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August 1974

Functioning Remobilization of the Paralyzed Vocal Cord in Dogs

Author Affiliations

Syracuse, NY
From the Department of Otolaryngology and Communication Sciences, State University of New York, Upstate Medical Center, Syracuse, NY.

Arch Otolaryngol. 1974;100(2):122-129. doi:10.1001/archotol.1974.00780040128009

Anastomoses of the split vagus nerve to the adductor division of the recurrent nerve intralaryngeally and, simultaneously, the phrenic nerve to the abductor division of the recurrent nerve extralaryngeally were carried out with meticulous technique under the operating microscope. Each suture line was protected by silicone elastomer tubing. The rationale behind these simultaneous separate nerve anastomoses was to attempt to avert crossed reinnervation and dyssynergia that often results from other nerve anastomosis techniques.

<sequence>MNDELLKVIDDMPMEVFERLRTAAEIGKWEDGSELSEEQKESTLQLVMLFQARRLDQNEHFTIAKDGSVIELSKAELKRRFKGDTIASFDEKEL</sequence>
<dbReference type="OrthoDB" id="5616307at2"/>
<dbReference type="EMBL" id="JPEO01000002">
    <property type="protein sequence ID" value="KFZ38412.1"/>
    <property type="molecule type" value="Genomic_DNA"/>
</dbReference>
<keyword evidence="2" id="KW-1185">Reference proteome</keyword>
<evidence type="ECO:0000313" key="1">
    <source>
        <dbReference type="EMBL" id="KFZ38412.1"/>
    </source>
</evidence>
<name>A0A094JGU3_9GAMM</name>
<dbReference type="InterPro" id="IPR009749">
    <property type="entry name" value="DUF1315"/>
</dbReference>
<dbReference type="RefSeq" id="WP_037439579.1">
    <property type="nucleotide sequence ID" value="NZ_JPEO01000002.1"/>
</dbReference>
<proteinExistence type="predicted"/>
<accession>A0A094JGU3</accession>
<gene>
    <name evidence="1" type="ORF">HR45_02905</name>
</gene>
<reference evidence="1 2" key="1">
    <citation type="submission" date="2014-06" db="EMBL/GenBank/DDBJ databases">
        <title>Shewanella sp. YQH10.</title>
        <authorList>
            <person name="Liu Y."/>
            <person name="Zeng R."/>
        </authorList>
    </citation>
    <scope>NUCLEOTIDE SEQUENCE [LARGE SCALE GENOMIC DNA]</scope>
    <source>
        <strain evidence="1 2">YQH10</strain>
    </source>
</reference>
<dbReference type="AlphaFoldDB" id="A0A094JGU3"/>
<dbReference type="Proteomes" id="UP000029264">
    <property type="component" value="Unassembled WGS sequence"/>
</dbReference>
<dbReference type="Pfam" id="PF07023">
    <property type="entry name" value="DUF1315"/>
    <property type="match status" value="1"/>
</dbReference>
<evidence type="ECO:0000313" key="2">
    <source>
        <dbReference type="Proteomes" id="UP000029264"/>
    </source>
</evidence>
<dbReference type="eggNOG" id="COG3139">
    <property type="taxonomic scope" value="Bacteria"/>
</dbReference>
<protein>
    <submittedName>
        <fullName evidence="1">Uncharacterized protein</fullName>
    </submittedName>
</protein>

Results were evaluated by follow-up of the animals with electromyographic studies and 16-mm motion pictures. All experimental animals regained normal and symmetrical electromyographic function, a high degree of voluntary synchronous adduction, and to a somewhat lesser extent, spontaneous synchronous abduction, at 12 to 14 months postoperatively. Results indicate that simultaneous separate nerve anastomosis offers promise for active reinnervation of the paralyzed larynx.

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